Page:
Analyzation of Macduff in Macbeth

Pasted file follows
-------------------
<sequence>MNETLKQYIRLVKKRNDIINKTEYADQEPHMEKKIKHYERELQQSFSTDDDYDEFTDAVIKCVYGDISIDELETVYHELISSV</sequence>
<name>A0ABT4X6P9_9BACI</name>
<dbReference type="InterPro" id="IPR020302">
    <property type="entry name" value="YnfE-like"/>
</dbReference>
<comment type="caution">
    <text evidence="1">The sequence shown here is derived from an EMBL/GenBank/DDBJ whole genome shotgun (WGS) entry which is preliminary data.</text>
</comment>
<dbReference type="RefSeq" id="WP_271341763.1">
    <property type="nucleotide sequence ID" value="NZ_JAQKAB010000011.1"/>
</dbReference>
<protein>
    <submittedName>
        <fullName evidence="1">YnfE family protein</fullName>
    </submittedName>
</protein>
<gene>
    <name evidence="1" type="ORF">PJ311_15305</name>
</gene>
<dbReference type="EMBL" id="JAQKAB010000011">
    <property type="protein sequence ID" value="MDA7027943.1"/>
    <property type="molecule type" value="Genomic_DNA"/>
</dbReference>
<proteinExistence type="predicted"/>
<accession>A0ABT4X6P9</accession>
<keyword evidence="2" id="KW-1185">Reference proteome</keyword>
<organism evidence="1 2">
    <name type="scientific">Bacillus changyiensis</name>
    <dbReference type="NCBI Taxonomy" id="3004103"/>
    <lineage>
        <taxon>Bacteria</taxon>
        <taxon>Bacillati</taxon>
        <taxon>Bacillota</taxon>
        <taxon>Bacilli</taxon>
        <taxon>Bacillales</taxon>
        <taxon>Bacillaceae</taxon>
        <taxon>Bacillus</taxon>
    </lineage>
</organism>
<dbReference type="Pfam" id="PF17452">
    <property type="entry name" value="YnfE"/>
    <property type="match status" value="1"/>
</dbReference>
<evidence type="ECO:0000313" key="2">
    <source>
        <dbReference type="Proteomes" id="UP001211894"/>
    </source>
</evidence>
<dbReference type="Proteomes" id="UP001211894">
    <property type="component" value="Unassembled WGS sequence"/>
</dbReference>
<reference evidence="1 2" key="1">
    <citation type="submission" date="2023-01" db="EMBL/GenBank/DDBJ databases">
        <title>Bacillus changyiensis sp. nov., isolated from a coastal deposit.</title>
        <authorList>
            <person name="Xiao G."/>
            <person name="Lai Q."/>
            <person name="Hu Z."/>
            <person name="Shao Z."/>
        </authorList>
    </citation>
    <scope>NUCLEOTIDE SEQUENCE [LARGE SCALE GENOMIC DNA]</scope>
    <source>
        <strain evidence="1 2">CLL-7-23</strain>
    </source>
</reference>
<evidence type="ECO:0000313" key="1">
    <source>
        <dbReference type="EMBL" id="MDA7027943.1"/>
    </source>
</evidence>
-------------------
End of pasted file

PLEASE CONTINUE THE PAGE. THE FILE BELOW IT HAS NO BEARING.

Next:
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The Noble and Honorable Macduff From his first appearance in the play to his last, Macduff acts as a loyal nobleman of Scotland as he strives to fulfill his duties of preserving and reestablishing glory to his country. Macduff’s interests are virtuous and his actions are honorable. Unlike Macbeth and Lady Macbeth, Macduff always thinks carefully before he takes action. Macduff’s personality is rare, as there are not many men who disregard Macbeth as King and whose objective is to destroy the evil that is corrupting Scotland. Macduff expresses grief when Lady Macduff, his children, and King Duncan dies. Macbeth on the other hand, does not show much sadness upon hearing the news of Lady Macbeth’s death. Furthermore, Macduff is not afraid to be honest towards characters such as Macbeth and Malcolm. Although not overly ambitious, Macduff is courageous and bloody where his actions are justifiable. Overall, Macduff is very loyal to his family and to Scotland. This is shown through Macduff’s determination to restore Scotland’s glory and take revenge on Macbeth for the murder of Macduff’s family. Set against Macbeth’s violent and vicious world, Macduff represents a noble and honorable version of manhood. Unlike Malcolm and Macbeth, Macduff is capable of feeling grief when he finds out that his loved ones were murdered. When Duncan, Lady Macduff, and Macduff’s children die, Macduff expresses a great sorrow for them. When Macduff first sees the dead Duncan, he cries out of anguish and believes that this is “the great doom’s image,” (II, iii, 83) meaning that this is the image of doomsday, or the end of the world. Macduff appears to be the most upset about this news. He expresses his grief through words like “murder and treason,” (II, iii, 79) and “Tongue nor heart cannot conceive nor name thee.” (II, iii, 68) Macduff feels that his heart can’t imagine this

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